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General counsel from 300 companies who responded to a Fulbright & Jaworski litigation survey are most fearful of labor and employment litigation and contract disputes, but at the same time the in-house lawyers aren’t shy about taking their own gripes to the courthouse. A high 88 percent of the in-house lawyers who responded to the client survey conducted by the Houston-based firm report their companies initiate litigation. Only 12 percent of the in-house lawyers say their companies never file suit. That finding � that the vast majority of the in-house lawyers say their companies are plaintiffs in litigation � was somewhat surprising to Stephen Dillard, the Fulbright partner who heads the firm’s worldwide litigation practice. He notes that many of the other findings, such as those that define why in-house lawyers hire particular firms for litigation over and over again, mesh with his expectations. In addition to labor and employment suits and contract disputes, the in-house lawyers who responded to the survey say they also are concerned about intellectual property and technology litigation, products liability suits and class actions. On the other hand, the in-house lawyers say they are not very concerned about Racketeer Influenced and Corrupt Organization Act suits, tax suits, government contract suits, franchise/distribution suits, admiralty/aviation litigation or international arbitration. According to the survey, conducted during the first quarter of this year, litigation is down overall at the 300 companies in the survey, with the total median number of suits in the United States declining slightly in 2004, compared to 2001. But at companies with more than $1 billion in annual revenue, the median number of suits increased by 8.7 percent, to 86.2 suits in 2004 from 79.3 suits three years earlier. And 41 percent of the 300 in-house lawyers who responded to questions in Fulbright’s U.S. Corporate Counsel Litigation Trends Survey believe the number of suits involving corporations will increase in the future. An outside research firm from Houston, Greenwood Inc., conducted the survey for Fulbright, which recently announced the results. The 300 lawyers who responded to the survey are largely general counsel � 83 percent of them say they are either general counsel or chief legal officers � and they work at companies in 41 states. Twenty percent of them work at companies in Texas, Dillard says. The survey went out to in-house lawyers who are current or former Fulbright clients, he says. More details of the survey results are available on the firm’s Web site at www.fulbright.com . Dillard says the study grew out of a brainstorming session in 2003 of the litigation section’s emerging issues group. He says the trial lawyers in the group get together on occasion to look at big-picture issues, and talk a year ago centered on ways to make sure the firm has the resources in place to meet the litigation needs of clients. “People said we ought not to be sitting around waiting for the phone to ring,” Dillard says, in explaining why the firm commissioned the survey. “We look at ourselves as a large service business . . . and we have clients who all the time are doing forecasting and we said, “Why wouldn’t we do that, to find out what the trends are in the marketplace,’ ” he says. The firm’s litigation lawyers are still digesting the information from the survey, Dillard says. Fulbright will share copies of the report with its clients and plans a breakfast briefing on Sept. 15 in Houston. Dillard says he hopes in-house lawyers will use the survey results to inform executives at their companies about litigation trends. “In the case of general counsel, something like this may very well help them with forecasting with their management as to what they can expect. They can say, “This is what our peers are experiencing,’ ” he says. Dillard says the firm announced results of the survey, instead of keeping it private, because the information was destined to get out anyway once it was sent to the in-house lawyers who participated in the survey. “Why not announce these results and let people see what we found, and if it has a contribution that it makes, then that would be fine,” he says. “I don’t think there’s any real trade secret information in there. “ Dillard says the firm hasn’t tabulated the cost of the survey, but he says much of the cost involves the time of the lawyers and staff who helped to develop it. COMMUNICATE AND LISTEN More than two-thirds of the in-house lawyers who responded to the survey say their most pressing concern about litigation is the unpredictability of costs. The in-house lawyers suggested ways to keep costs down, such as alternative billing and strategies to avoid litigation. But responses from some of the in-house lawyers indicate they want their outside lawyers to provide them as early as possible with detailed assessments of the potential exposure from the litigation, to establish budgets based on that assessment, and to keep communicating. [See "Talk to Me," this page.] “Communicate at regular intervals even if there is no action,” one of the survey respondents said in a section where they were asked to suggest ways outside firms could improve service. “Return my calls,” another wrote. “Listen to the client,” wrote yet another. The most popular methods for controlling the costs of litigation, according to survey results, call for hiring a single outside firm to handle all of a certain type of litigation either nationally or regionally, negotiating volume discounts and using scanned document databases. More than half of all the attorneys surveyed, 56 percent, say they use only hourly fees to compensate their outside counsel, and 80 percent say they use hourly fees 90 percent of the time. Thirty percent of the in-house lawyers say they use fixed fees and 16 percent say they use contingent fees. “We will go with the most efficient provider of services, taking rates into consideration,” one in-house lawyer wrote. Some of the in-house lawyers look with favor on arbitration clauses, while others don’t. According to the survey, 43 percent favor domestic arbitration, 36 percent don’t favor it and the rest are neutral. The survey respondents don’t believe arbitration reduces the cost of litigation � 47 percent of the in-house lawyers say they expect some savings or a large savings from arbitration, while 53 percent say arbitration either provides their company with no savings, or costs more money than traditional litigation. Mediation, however, got more support, with 60 percent of the in-house lawyers saying they favor mediation and only 15 percent saying they don’t favor it. Another 25 percent say their thoughts about mediation are neutral. A full 70 percent of the in-house lawyers say mediation saves some money or a large amount of money, and only 6 percent say it leads to some increase or a large increase in costs. According to the survey, 32 percent of the in-house lawyers from Texas who responded to the survey say their companies don’t have an in-house lawyer assigned to managing litigation, while 26 percent of the Texas lawyers say their companies have one in-house lawyer managing litigation, and 42 percent of them have two or more lawyers managing litigation from inside the company. Fulbright partner Peggy Heeg, who was general counsel at Houston’s El Paso Corp. before joining Fulbright in March, says she was shocked that a third of the in-house lawyers from Texas say their legal departments don’t have a single lawyer managing litigation. “I firmly believe you need to have some level of in-house management of litigation to keep your costs down,” Heeg says, adding that the in-house lawyer understands the business and can “push back” on the outside counsel to manage costs. Heeg also says she was somewhat surprised that in-house lawyers are so concerned about labor and employment litigation, but she says suits such as the highly publicized class action against Wal-Mart, which alleges the company discriminates against women by paying them less, probably contributes to that perception. “Once you have those type of large cases that get notoriety, you tend to have add-on litigation,” Heeg says. Nearly all of the companies surveyed, 99 percent of them, report they retain at least one outside firm. The median number of outside firms is nine, although the average increases to 22 at companies with annual revenue of $1 billion or more. Companies in Texas and in the Midwest hire the most outside firms � more than 11 on average � while companies in California and in the South average fewer than nine firms on retainer at any one time, according to the survey. Dillard says some of the survey results are surprising, such as the finding that almost all of the in-house lawyers report their employer sues other companies. But other results were more “confirmatory” to Dillard, including the fact that companies are likely to come back to prior litigation counsel when they have new litigation needs. According to the survey, in-house lawyers rely most often on specific litigation experience when deciding which firm to hire for a suit, followed by general knowledge, reputation, past experience with the company and cost-effectiveness. “It’s confirmation of what we thought, the age old of responsiveness . . . and experience in the particular matter,” Dillard says. “No firm can just expect some client to come back to them automatically. “ Dillard says the firm will use the survey results to organize its trial department, and as a factor when considering lateral hires. For instance, he says, it’s helpful to know that in-house lawyers remain concerned about class-action litigation and to know that employment litigation is likely to increase. Heeg, the former general counsel, notes the information would be useful for staffing on the in-house side as well.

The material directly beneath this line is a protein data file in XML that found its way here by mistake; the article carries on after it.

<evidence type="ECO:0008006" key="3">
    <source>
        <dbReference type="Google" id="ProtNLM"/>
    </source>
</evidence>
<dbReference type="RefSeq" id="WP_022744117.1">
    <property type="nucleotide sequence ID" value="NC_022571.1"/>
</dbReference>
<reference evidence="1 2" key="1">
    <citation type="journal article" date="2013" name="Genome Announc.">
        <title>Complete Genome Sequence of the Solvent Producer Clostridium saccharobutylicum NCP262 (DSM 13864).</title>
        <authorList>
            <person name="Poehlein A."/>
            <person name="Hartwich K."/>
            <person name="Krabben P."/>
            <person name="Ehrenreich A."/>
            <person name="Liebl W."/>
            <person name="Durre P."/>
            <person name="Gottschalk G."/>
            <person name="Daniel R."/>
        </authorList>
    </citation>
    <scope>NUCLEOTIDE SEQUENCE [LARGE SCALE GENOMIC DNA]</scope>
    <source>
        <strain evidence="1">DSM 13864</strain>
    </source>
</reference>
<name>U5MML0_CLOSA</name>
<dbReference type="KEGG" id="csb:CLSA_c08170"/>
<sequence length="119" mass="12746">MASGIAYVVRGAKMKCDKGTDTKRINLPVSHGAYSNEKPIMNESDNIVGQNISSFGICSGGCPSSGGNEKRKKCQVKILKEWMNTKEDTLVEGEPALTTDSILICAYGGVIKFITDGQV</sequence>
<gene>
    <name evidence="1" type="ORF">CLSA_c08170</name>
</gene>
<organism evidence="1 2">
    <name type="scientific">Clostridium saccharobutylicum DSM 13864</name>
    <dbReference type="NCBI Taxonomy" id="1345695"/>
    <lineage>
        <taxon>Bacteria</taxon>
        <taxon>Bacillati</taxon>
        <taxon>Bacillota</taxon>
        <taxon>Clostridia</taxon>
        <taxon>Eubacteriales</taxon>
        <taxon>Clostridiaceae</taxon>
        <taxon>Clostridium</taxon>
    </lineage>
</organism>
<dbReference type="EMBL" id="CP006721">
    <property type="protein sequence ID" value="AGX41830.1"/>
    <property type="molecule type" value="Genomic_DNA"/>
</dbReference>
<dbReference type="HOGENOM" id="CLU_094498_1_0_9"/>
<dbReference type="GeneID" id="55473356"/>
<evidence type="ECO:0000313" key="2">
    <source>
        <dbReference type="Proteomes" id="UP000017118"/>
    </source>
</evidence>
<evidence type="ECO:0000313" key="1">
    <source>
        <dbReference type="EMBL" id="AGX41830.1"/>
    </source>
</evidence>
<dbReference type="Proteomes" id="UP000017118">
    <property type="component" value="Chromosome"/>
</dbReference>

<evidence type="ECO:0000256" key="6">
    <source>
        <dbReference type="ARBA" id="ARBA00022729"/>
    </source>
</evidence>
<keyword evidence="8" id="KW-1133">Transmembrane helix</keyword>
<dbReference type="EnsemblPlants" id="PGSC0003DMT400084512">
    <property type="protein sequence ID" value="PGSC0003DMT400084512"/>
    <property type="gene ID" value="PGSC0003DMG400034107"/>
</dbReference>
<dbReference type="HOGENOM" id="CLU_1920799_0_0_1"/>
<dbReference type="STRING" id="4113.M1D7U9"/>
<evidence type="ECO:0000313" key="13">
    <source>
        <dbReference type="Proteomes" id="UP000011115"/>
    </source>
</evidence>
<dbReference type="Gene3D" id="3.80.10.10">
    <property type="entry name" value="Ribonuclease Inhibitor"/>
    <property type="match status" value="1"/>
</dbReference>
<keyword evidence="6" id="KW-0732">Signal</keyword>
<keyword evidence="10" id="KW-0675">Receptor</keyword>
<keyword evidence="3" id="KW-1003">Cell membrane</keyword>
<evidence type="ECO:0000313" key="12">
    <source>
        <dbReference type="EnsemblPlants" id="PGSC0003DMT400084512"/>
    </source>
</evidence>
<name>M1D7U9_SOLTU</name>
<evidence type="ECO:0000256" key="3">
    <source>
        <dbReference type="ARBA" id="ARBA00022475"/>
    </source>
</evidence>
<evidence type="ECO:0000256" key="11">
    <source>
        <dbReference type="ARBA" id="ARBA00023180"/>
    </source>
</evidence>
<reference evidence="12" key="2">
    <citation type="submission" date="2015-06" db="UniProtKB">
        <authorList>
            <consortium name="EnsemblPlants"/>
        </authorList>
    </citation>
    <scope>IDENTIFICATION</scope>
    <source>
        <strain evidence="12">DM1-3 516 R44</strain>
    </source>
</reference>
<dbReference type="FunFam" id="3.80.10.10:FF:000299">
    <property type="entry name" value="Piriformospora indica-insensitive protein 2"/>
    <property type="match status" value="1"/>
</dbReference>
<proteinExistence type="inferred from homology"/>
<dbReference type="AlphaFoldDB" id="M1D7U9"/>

Talk to Me The 300 in-house lawyers who responded to Fulbright & Jaworski’s U.S. Corporate Counsel Litigation Trends Survey were asked to talk about ways outside firms could improve service to their clients and identify frustrations in dealing with outside litigation counsel. Some of the suggestions provided anonymously by the in-house lawyers are fundamental, such as always return calls and e-mails and be truthful about fee arrangements. But the in-house lawyers also want a firm’s outside trial lawyers to take the time to understand the company’s business and to worry about their client’s bottom line. Some of their comments follow: “Understand � really understand � needs of company and people managing it.” “Don’t let paralegals and young associates run amok.” “Firms shouldn’t take cases they can’t handle.” “Define terms of realistic win rather than what client wants to hear.” “Make sure everyone is on the same page up front as to exposure, strategy and cost of litigation.” “View expenses as though they were counsel’s own funds.” “Don’t bill me for every 1/10 of a second spent on our matters; don’t double-bill for in-house meetings.” “Explain (and prove) value of services. Justify why lawyers deserve outrageous fees.” “Take feedback seriously (we have more experience with our issues).” “Avoid unnecessary discovery.” “Don’t charge to re-invent the wheel or to train associates.” “Don’t view other side as an enemy that must be destroyed, no matter what the cost.” “Give a bonus to law firms that deliver on time and under budget � penalize firms that don’t” Source: Fulbright & Jaworski’s U.S. Corporate Counsel Litigation Trends Survey